The problem is serious and need be taken equally seriously
Violence against women has become a routine affair. The heart wrecking stories of women being subjected to inhuman treatment unfold every other day. It has been observed that crimes against women are on a constant rise. Be it rapes, molestation, sexual harassment, domestic violence, female trafficking, eve-teasing or abduction, there is no end to woes of women.
While the situation is grim across the globe, Kashmir is no exception, where the situation is even worse. Over the past two decades, the Valley has witnessed unprecedented crimes against women, which many attribute to the ongoing political turmoil. Time and again women have been subjected to physical violence by military and paramilitary forces. And the story doesn’t end here. Women in Kashmir have fell victims to domestic violence and sexual abuse by family members as well.
Media researchers argue that the political stalemate of India and Pakistan has led to the abuse and suffering of women in the Valley. The dispute over Kashmir and the consequent political instability has led to serious consequences for the Kashmiri population. Most vulnerable among Kashmiri people are women and children, who often become the targets of physical violence. Due to the weakened political state, perpetrators are seldom brought to justice, while victims live in constant fear of further violence and abuse.
The Jammu and Kashmir Police Crime Branch in 2012 revealed that over the past couple of years, 4,066 cases of crimes against women have been registered. These include 1,797 cases of molestation, 1,279 cases of kidnapping and abduction, 426 eve-teasing cases, 195 suicide cases, 187 rape cases, 1 gang rape, 177 cases of cruelty at the hands of husbands, 4 cases under the Dowry Prohibition Act, 1961, one case of dowry death, and two cases of immoral trafficking. However, only 1,832 such incidents were recorded in the women police station. As the number of silent sufferers increases with each passing day, it becomes more difficult to tackle the issue.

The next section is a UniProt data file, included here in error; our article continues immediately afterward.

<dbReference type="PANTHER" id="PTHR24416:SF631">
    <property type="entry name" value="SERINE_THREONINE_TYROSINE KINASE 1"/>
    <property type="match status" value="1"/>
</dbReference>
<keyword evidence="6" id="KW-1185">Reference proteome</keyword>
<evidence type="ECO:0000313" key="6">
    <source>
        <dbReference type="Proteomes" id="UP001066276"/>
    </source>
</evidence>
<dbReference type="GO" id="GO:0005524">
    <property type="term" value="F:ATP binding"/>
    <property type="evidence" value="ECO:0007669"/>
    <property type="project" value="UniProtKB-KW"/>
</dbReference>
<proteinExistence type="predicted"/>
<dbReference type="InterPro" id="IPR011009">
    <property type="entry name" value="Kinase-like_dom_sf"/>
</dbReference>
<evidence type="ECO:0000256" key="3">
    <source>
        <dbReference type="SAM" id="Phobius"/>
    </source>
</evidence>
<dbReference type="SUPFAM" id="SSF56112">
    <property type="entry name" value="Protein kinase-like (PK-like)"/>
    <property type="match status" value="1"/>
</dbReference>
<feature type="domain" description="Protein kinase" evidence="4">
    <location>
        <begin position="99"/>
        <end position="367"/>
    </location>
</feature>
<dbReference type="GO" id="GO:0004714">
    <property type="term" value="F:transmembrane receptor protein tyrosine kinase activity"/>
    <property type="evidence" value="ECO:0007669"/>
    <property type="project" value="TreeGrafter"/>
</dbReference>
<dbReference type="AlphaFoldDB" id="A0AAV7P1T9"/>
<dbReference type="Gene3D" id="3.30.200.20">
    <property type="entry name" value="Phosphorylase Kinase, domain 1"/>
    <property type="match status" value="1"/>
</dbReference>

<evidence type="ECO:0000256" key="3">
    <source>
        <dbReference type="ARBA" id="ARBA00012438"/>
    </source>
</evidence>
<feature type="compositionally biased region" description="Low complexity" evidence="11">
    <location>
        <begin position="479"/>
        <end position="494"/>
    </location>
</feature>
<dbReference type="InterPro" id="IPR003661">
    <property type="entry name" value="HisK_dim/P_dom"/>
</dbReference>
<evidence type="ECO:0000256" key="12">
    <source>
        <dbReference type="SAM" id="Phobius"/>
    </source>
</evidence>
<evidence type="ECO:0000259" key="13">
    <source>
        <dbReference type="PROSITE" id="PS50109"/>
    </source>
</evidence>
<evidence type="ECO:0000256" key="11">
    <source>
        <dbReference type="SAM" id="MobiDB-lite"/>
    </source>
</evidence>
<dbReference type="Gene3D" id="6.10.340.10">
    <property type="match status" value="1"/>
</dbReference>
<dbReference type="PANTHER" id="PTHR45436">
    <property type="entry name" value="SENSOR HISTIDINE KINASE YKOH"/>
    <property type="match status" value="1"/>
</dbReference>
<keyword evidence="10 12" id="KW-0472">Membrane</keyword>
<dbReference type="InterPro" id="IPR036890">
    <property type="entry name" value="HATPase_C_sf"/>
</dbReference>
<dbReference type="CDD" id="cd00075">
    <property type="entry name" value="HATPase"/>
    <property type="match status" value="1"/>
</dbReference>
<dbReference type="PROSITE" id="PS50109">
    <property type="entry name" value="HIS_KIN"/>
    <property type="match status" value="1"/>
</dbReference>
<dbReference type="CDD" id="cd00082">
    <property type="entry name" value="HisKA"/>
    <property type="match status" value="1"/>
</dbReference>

To look into the possible amendments in the criminal laws related to sexual violence against women in India, Justice Verma Committee was constituted on December 23, 2012. One of the recommendations of the Committee was that sexual offences by armed forces and men in uniform in conflict areas should be brought under ordinary criminal law. The Committee observed that rape and other forms of sexual assault were consistently deployed as an expression of power and must not necessarily be seen as crime of passion only. The recommendation had much relevance in the context of Kashmir. However, much to the disappointment of women in Kashmir, the government of India rejected the specific recommendation of removing the requirement of sanction for prosecuting armed forces personnel accused of atrocities against women.